Stem Cell Reviews and Reports

, Volume 5, Issue 4, pp 328–333 | Cite as

Insights into the Regulation of a Common Variant of HMGA2 Associated with Human Height During Embryonic Development

  • Yvonne Tay
  • Sabrina Peter
  • Isidore Rigoutsos
  • Paulette Barahona
  • Sohail Ahmed
  • Peter Dröge
Short Report


Early genetic studies in the mouse and chicken identified the HMGA oncogene as a candidate that regulates body height. Subsequent genome-wide SNP studies revealed a significant association of rs1042725 genotypes CT and CC in the 3’ UTR of HMGA2 with human height. Together, these studies indicated that HMGA2 expression levels during prenatal development might be a critical factor that contributes to the height phenotype. In the present study, we sought to gain insight into the regulation of HMGA2 during human embryonic development and provide evidence that the rs1042725 genotype is unlikely to affect HMGA2 levels in pluripotent human embryonic stem cells (hESCs). This implies that hESCs in the inner cell mass of blastocysts are most likely not involved in determining the human height phenotype associated with this SNP. By applying a computational approach and cell-based reporter assays, we then identified miR-196b as a candidate microRNA that could contribute to SNP-specific expression of HMGA2 during human prenatal development. We briefly discuss this result in the context of other known functions for miR-196b during vertebrate development.


HMGA2 Human height Embryonic stem cells microRNA miR196-b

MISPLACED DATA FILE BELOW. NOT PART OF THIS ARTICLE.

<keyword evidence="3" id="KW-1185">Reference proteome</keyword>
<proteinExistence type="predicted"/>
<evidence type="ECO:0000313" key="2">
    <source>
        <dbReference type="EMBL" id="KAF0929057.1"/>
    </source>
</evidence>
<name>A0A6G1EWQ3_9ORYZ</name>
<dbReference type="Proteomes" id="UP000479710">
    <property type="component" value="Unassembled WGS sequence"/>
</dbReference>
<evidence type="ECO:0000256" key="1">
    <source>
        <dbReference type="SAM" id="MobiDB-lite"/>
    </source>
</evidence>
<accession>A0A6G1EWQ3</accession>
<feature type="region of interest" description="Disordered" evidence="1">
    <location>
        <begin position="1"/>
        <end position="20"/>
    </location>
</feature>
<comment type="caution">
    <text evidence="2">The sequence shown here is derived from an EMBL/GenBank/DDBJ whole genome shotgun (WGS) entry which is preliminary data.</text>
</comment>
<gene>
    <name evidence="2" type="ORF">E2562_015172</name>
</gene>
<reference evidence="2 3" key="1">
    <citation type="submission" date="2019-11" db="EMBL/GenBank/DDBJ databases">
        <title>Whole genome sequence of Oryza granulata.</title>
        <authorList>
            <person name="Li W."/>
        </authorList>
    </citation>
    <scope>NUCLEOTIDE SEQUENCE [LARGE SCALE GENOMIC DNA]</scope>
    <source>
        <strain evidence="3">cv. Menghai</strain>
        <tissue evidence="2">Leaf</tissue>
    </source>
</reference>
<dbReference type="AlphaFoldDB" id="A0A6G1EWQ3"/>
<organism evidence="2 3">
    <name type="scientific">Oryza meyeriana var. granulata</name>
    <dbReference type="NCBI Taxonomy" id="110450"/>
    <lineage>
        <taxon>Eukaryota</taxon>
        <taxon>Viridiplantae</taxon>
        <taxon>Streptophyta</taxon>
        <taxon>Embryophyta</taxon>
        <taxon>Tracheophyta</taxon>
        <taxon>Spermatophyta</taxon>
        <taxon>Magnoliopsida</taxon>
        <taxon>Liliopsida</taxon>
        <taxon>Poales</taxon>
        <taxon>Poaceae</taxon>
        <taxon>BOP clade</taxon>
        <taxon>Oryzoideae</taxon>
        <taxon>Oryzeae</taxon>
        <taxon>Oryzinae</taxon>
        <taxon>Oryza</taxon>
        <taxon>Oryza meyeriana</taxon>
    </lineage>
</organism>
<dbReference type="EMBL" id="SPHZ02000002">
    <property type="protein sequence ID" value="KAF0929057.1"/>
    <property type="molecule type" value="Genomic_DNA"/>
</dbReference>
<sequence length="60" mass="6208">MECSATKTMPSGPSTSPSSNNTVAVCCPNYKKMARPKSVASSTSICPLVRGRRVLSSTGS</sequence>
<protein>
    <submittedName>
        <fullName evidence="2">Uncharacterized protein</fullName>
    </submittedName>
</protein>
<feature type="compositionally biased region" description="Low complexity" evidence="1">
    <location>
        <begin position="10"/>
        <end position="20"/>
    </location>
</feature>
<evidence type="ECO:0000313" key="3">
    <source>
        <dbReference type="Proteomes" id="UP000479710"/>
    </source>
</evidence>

This work was supported by the Singapore Academic research council (ARC) [grant number 90/07] and the National Medical Research Council (NMRC) [grant number 1114/2007] (PD), and SBIC-SSCC RPC-001/2007 (S.A.) We thank T. Stojanov and J. Shaft for advice and the provision of samples of SIVF hES cell lines.

Author Contributions

Y.T. performed qRT-PCR and miR analyses; S.P. performed genotyping and Western analyses; I. R. performed miR predictions; P.B. performed hES cell culture and genomic DNA preparation; S.H. supervised research; P.D. designed and supervised research, analyzed data, and wrote the paper.

Conflict of Interest


Supplementary material

12015_2009_9095_MOESM1_ESM.doc (31 kb)
Figure S1 (DOC 31 kb)


  1. 1.
    Chau, K. Y., Patel, U. A., Lee, K. L., Lam, H. Y., & Crane-Robinson, C. (1995). The gene for the human architectural transcription factor HMGI-C consists of five exons each coding for a distinct functional element. Nucleic Acids Research, 23, 4262–4266.CrossRefPubMedGoogle Scholar
  2. 2.
    Reeves, R., & Beckerbauer, L. (2001). HMGI/Y proteins: flexible regulators of transcription and chromatin structure. Biochimica et Biophysica Acta-Gene Structure and Expression, 1519, 13–29. doi: 10.1016/S0167-4781(01)00215-9.CrossRefGoogle Scholar
  3. 3.
    Pfannkuche, K., Summer, H., Li, O., Hescheler, J., & Dröge, P. (2009). The High Mobility Group Protein HMGA2: A Co-Regulator of Chromatin Structure and Pluripotency in Stem Cells? Stem Cell Reviews and Reports; in press.Google Scholar
  4. 4.
    Gattas, G. J., Quade, B. J., Nowak, R. A., & Morton, C. C. (1999). HMGIC expression in human adult and fetal tissues and in uterine leiomyomata. Genes Chromosomes Cancer, 25, 316–322. doi: 10.1002/(SICI)1098-2264(199908)25:4<316::AID-GCC2>3.0.CO;2-0.CrossRefPubMedGoogle Scholar
  5. 5.
    Li, O., Vasudevan, D., Davey, C. A., & Droge, P. (2006). High-level expression of DNA architectural factor HMGA2 and its association with nucleosomes in human embryonic stem cells. Genesis, 44, 523–529. doi: 10.1002/dvg.20242.CrossRefPubMedGoogle Scholar